"Xenophobia has been a disturbing feature of South African life in recent years since the 2008 outbreak that saw some immigrants killed and others injured when some South Africans turned on them.

"Unfortunately, the response by some institutions has not been effective because they only react when the attacks are in progress, and under those circumstances no one will listen to anyone as people cannot think rationally when they are in a fighting mood.

"With The Voice from Kilimanjaro our intervention, which we believe is appropriate, is to stage this play and spread the message when there is tranquility and people can think rationally. People must also realise that xenophobia is not just xenophobia when there is violence. It is the attitude towards fellow Africans that people have, even in the absence of physical attacks. This musical deals with that."

The Voice from Kilimanjaro was written, directed and produced by Mhlongo from 1996, with a cast made up of actors, dancers and musicians from SA and other African countries such as Mozambique, the Democratic Republic of Congo, Malawi, Zimbabwe and Nigeria. It deals with xenophobia in a way no other South African play has.

The Department of Arts and Culture has been funding the musical for the past two years as part of its social cohesion campaign, having staged it at the Joburg Theatre in 2016 and at The Playhouse in Durban in 2017. The production was also performed at the Wits Theatre in 2013 and Victory Theatre in Orange Grove in 2014.

Most recently it was staged at the Soweto Theatre from July 5 to July 8, this time funded by the National Lotteries Commission. It is the first time the production has been performed in SA’s biggest township, and Mnyandu says this is symbolic. "All along, the musical has been performing in mainstream urban areas where the middle class attend. Perhaps we have been performing to the converted, who abhor xenophobia anyway.

"Now ordinary people in Soweto will have an opportunity to watch this serious but highly entertaining play, which takes its proud place among classical South African musicals such as Sarafina! and Ipi Ntombi," says the new producer.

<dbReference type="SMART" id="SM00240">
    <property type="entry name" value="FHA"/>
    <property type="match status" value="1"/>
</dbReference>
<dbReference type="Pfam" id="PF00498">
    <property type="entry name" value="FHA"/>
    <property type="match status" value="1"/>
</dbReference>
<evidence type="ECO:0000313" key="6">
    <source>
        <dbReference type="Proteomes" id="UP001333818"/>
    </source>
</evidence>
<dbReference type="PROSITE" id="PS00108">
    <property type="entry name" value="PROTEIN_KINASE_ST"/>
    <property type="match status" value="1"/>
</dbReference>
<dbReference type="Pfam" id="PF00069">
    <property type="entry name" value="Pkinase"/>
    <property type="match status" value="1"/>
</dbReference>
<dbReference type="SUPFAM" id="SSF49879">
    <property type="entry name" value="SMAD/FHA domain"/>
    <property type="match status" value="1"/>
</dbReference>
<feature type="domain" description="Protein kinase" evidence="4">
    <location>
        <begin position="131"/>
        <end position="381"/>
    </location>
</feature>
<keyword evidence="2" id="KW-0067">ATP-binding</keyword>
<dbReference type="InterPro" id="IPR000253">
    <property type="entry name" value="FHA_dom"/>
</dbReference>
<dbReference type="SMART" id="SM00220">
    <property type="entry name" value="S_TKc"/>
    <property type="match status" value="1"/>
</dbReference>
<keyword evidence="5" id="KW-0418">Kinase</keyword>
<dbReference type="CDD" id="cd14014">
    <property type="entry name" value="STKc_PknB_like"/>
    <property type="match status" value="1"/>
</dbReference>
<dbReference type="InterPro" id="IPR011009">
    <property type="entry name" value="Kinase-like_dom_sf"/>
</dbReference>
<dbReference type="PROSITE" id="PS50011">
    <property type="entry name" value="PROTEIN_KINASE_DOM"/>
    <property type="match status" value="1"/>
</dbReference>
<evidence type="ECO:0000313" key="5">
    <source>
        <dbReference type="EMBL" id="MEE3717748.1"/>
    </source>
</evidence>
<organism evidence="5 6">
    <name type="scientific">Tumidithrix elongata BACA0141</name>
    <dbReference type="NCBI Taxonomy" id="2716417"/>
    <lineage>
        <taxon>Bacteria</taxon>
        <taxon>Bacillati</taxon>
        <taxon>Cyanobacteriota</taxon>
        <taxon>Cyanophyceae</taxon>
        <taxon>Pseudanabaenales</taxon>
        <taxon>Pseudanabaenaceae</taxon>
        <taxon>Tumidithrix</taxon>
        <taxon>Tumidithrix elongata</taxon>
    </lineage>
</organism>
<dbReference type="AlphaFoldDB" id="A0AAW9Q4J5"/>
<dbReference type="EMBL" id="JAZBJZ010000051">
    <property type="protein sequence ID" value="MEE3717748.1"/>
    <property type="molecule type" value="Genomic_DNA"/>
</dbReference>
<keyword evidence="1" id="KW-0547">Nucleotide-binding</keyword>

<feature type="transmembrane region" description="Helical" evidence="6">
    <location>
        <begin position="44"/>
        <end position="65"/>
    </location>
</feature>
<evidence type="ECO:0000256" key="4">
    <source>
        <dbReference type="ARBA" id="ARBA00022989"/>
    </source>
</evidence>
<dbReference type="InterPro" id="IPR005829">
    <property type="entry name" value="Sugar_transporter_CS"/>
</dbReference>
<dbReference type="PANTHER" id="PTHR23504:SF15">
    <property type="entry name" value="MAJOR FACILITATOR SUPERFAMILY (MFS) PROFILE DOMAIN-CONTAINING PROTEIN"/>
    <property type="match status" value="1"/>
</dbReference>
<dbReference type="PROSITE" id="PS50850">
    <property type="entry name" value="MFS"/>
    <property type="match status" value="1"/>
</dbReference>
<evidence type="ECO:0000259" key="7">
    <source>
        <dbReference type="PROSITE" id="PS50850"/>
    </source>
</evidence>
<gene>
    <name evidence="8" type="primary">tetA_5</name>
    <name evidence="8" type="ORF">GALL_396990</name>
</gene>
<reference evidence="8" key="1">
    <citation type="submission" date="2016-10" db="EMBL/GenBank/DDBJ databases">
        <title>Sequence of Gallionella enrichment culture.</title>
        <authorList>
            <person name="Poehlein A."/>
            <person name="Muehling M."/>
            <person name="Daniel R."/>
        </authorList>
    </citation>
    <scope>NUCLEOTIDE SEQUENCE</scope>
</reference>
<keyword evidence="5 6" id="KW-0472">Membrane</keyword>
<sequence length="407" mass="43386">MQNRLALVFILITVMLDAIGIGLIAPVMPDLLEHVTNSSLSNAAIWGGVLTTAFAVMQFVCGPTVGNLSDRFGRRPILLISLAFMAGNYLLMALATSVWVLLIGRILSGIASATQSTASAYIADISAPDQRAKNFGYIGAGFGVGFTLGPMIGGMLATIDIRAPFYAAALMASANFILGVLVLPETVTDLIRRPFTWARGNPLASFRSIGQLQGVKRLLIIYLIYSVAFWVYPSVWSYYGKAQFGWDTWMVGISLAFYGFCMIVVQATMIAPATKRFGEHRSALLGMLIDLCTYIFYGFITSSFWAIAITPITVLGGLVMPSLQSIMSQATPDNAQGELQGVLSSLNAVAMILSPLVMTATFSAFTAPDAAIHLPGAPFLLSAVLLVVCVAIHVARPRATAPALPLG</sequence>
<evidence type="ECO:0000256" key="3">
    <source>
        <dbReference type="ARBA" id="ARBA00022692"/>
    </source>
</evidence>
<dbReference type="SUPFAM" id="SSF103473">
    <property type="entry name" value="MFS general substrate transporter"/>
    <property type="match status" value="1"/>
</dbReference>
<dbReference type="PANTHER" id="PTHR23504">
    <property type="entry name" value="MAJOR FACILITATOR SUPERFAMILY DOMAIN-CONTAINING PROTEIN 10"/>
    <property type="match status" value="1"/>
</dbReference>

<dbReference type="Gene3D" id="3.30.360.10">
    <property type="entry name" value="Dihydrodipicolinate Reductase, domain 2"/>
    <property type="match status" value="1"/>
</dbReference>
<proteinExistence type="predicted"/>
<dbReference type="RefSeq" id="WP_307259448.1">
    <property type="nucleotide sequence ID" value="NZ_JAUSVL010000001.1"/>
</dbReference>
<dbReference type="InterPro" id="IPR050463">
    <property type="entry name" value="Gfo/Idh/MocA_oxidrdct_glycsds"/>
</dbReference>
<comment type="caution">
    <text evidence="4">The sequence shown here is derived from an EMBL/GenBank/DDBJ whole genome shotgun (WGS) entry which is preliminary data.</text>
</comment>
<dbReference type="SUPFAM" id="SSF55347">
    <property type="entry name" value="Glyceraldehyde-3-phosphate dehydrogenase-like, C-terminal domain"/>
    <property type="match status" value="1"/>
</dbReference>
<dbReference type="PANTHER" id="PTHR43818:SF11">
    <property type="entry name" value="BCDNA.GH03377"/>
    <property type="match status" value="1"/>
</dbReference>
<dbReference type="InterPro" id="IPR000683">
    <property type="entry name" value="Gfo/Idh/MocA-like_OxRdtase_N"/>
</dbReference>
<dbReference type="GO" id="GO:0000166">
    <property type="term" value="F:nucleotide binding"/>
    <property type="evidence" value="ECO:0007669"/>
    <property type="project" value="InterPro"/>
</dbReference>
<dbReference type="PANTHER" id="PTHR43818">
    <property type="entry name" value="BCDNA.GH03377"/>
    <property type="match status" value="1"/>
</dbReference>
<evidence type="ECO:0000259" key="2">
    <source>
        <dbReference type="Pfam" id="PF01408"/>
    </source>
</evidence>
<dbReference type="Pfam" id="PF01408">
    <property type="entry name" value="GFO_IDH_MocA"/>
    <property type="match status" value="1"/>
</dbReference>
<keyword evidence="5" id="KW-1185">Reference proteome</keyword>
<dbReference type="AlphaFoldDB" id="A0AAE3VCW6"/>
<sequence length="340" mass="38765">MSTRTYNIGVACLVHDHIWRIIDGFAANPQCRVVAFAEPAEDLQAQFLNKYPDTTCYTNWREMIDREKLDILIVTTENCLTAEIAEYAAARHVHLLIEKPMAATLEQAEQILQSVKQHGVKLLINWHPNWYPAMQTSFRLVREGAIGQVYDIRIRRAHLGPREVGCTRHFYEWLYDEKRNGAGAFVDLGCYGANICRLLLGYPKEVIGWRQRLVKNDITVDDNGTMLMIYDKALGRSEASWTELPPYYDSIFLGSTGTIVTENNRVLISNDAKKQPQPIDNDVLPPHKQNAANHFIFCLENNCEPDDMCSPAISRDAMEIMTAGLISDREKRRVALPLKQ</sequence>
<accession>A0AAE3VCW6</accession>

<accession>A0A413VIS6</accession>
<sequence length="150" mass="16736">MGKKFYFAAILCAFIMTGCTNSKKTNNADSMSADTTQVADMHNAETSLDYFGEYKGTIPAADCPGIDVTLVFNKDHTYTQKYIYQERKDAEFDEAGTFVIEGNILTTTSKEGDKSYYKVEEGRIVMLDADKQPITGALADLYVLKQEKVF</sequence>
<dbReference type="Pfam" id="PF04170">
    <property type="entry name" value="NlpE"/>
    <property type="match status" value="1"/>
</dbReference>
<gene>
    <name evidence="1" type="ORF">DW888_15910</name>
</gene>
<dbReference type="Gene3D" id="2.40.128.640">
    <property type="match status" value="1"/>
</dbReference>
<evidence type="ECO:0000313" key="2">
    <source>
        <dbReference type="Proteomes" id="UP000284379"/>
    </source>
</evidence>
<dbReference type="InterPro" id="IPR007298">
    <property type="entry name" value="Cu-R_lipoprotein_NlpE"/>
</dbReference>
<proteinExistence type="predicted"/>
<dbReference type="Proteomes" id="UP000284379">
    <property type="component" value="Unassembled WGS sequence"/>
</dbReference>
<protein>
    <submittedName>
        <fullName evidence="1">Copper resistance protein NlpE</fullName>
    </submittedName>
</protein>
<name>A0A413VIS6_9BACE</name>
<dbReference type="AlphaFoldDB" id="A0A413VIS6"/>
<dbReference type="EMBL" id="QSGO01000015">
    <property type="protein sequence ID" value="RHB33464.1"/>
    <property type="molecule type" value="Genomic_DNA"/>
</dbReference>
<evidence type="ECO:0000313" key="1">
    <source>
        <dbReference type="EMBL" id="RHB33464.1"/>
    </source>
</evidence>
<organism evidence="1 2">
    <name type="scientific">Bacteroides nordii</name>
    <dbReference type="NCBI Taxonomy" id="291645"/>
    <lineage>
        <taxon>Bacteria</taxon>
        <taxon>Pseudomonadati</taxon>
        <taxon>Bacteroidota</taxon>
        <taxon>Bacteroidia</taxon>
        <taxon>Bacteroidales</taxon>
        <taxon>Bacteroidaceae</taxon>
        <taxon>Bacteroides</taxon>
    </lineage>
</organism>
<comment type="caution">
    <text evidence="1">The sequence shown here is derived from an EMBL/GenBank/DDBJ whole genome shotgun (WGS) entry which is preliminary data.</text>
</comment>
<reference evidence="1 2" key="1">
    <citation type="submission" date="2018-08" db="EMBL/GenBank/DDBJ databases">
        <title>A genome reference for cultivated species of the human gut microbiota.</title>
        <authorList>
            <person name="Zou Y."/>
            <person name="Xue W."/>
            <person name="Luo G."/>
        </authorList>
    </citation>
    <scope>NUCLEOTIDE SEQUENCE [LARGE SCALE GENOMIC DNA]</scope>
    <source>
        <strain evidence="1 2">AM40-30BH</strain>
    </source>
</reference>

"Personally, I consider sitting on a director’s seat as an honour. I am confident I will do justice to the legacy Vusi has left behind, especially because I used to be his assistant and still have the notes Vusi wrote from the last show last year [2017[, to which I still refer," Msibi says.

The new director has a wealth of experience as an actor, having toured the world extensively with leading South African shows such as Umoja, Bayede Shaka and Drumstruck over the years. His TV credits include leading roles in Mzansi Magic productions.

The Voice From Kilimanjaro is a potpourri of music, scintillating African dance routines, a dash of poetry and excellent acting. It takes a poignant look at how South African communities relate to the citizens of the world, in particular Africans. It is a musical that promotes tolerance, social cohesion and peace.

It creatively raises questions and suggests solutions around the complex nature of xenophobia. It focuses on a family that is grappling with the intricacies of post-apartheid SA, xenophobia and unemployment after a former political activist from the Democratic Republic of Congo falls in love with a beautiful local woman, Jabulile Mthembu, against her family’s wishes.

"This performance is special because Vusi wrote it in 1998 based on a true story he heard while living with a family in Soweto, one of whose members fell in love with someone from the Democratic Republic of Congo; the family was vehemently opposed to the relationship. So it [performing it in Soweto] is like going home after 20 years," Mnyandu says.

The Voice from Kilimanjaro will be part of the annual Johannesburg arts extravaganza Arts Alive, which takes place in September at various venues around the city.